Squamish General Hospital closed to new admissions 

Norovirus outbreak means new patients will be taken to other hospitals

click to enlarge PHOTO BY JOHN FRENCH - GONE VIRAL Squamish General Hospital has been hit by an outbreak of gastrointestinal illness so new patient admissions are on hold until further notice.
  • Photo by John French
  • GONE VIRAL Squamish General Hospital has been hit by an outbreak of gastrointestinal illness so new patient admissions are on hold until further notice.

The emergency room at Squamish General Hospital (SGH) is still open along with the lab and x-ray area but the rest of the hospital is off limits.

A gastrointestinal illness spread through the regional health care facility and on Friday, Dec. 14 the manager of acute care services in the Sea to Sky corridor, Cindy Sellers, sent a memo to doctors and facility staff indicating patients face potential diversion as no new admissions were being accepted until further notice. The outbreak of a gastrointestinal virus prompted Sellers to send out the memo.

“There will not be any admissions to Squamish General Hospital until further notice,” Sellers wrote in her memo.

Anna Marie D'Angelo, a media relations officer with Vancouver Coastal Health (VCH), said the containment protocols at the hospital will be maintained until 12 infected people at the facility are symptom-free for 48 hours. She said the patients suffering with the symptoms are being kept together as they recover. The group is made up of patients and hospital staff members.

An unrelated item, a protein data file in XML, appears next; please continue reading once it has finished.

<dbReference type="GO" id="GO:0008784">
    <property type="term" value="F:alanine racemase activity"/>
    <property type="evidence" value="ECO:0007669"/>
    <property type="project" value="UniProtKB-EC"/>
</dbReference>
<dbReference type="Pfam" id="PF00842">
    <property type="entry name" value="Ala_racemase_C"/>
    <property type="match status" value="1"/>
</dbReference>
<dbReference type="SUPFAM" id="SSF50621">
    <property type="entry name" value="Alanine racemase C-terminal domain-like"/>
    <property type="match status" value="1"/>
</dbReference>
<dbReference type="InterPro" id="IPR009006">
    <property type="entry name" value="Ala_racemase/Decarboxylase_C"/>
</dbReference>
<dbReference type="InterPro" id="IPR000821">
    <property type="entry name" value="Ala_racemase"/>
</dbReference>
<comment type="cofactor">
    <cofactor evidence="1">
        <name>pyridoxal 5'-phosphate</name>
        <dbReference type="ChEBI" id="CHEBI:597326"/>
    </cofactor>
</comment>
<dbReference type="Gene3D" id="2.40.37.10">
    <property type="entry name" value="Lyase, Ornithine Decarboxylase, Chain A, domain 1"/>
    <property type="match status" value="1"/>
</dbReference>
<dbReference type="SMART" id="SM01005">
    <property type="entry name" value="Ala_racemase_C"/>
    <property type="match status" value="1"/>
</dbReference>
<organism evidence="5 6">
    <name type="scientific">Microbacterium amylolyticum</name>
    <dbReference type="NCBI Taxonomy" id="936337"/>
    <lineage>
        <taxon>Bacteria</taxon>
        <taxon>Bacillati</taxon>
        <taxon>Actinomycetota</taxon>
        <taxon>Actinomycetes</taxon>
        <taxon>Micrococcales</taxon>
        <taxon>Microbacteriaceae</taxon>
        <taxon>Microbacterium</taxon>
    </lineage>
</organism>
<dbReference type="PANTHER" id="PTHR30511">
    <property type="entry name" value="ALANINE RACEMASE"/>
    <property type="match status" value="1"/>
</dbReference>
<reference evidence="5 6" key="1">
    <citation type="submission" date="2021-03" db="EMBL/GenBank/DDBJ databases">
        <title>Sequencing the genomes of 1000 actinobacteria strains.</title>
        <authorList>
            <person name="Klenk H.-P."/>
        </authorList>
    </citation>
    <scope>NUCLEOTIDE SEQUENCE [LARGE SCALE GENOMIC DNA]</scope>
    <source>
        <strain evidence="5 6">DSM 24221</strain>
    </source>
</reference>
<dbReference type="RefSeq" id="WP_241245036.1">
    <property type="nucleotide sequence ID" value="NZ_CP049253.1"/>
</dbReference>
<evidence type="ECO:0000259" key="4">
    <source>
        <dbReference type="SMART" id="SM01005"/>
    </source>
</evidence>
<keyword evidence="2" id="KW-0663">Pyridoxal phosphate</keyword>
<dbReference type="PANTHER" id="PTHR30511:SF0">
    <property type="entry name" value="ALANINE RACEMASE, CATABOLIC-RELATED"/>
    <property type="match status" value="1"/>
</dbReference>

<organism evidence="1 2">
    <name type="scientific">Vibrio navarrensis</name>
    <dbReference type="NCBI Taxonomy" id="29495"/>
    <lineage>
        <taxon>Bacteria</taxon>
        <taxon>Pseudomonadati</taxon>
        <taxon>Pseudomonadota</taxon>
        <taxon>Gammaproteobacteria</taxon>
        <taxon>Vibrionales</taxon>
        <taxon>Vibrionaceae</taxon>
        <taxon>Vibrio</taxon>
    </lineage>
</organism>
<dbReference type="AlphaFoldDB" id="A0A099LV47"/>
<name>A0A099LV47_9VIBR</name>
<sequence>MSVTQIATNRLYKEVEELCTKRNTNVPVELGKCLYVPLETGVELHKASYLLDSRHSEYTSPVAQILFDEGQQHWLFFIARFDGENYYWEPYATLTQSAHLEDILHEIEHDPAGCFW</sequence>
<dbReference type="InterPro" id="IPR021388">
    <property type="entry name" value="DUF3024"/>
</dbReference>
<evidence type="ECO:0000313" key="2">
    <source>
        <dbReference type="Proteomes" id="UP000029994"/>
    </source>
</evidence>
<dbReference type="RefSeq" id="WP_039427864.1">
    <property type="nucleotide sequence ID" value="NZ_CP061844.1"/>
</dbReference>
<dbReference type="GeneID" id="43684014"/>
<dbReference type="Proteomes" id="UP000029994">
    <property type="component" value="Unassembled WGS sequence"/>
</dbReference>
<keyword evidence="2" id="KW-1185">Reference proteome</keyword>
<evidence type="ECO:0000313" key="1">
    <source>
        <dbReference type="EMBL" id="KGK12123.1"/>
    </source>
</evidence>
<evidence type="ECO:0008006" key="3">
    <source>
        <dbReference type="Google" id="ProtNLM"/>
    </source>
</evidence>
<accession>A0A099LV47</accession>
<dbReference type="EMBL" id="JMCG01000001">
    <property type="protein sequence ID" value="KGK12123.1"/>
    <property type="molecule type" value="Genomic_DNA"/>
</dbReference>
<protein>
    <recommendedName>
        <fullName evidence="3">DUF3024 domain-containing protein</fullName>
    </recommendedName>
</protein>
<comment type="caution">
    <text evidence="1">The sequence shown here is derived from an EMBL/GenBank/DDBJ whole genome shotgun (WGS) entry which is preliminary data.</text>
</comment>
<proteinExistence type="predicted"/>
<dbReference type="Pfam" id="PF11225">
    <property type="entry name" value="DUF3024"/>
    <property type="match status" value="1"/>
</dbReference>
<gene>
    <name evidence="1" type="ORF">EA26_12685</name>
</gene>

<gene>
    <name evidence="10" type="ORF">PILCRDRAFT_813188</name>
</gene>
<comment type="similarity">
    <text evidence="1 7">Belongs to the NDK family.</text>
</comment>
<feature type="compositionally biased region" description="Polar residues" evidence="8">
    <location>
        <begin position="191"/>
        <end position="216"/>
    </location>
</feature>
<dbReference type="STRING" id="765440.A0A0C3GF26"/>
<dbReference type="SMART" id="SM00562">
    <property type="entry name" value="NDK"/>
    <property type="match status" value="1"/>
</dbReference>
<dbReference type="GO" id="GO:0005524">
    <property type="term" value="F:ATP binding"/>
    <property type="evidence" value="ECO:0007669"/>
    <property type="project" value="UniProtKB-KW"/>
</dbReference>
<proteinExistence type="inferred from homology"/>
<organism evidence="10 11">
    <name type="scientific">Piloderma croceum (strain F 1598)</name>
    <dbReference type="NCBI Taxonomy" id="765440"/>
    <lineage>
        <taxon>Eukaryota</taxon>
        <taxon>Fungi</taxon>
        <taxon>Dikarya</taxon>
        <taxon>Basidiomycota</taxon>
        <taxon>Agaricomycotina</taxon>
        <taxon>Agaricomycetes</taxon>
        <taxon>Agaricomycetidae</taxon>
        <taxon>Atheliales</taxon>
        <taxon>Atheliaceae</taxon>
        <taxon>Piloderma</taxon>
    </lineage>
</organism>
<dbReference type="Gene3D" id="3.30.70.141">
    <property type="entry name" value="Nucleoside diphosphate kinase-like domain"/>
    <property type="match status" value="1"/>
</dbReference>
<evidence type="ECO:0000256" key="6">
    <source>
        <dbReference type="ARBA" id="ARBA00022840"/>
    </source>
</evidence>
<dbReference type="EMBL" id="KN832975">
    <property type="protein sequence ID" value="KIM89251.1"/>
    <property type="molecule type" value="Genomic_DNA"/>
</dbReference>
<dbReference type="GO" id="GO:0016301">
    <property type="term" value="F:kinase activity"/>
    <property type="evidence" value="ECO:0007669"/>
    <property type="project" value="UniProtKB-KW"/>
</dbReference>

“The emergency department is open so people can go there,” said D’Angelo from her office in Vancouver. “The urgent emergent cases will be transferred to other hospitals.”

She said by taking new patients to other hospitals it prevents incoming patients from also picking up the virus.

“Norovirus is circulating right now at this time of year and what happens is hospitals start reflecting what’s happening in the community,” D’Angelo said. “People in the hospital are obviously ill and can’t tolerate having the flu. We just need to contain it.”

As part of the containment initiative, D’Angelo said housekeeping services have been increased.

“Frequent hand washing is the most effective way of preventing the spread of the virus,” said the media relations office.

She added that anyone with flu symptoms is discouraged from coming to the hospital.

According to information from the Provincial Infection Control Network of B.C., transmission of GI infections usually results from contact with infected people, food, water, or beverages. The illness can also be picked up through exposure to contaminated objects or surfaces. In extreme cases, outbreaks can lead to death.

Regular hand washing is one of the most effective ways to prevent the spread of Norovirus. Vancouver Coast Health has published a 10-step hand washing guide for preventing the spread of disease. Hand washing should take at least 30 seconds.

1. Wet hands with warm water.
2. Apply soap.
3. Lather soap and rub hands palm to palm.
4. Rub in between and around fingers.
5. Rub back of each hand with palm of other hand.
6. Rub fingertips of each hand in opposite palm.
7. Rub each thumb clasped in opposite hand.
8. Rinse thoroughly under running water.
9. Pat hands dry with paper towel.
10. Turn off water using paper towel.

Source: www.vch.ca/media/VCH%20How%20to%20Handwash.pdf

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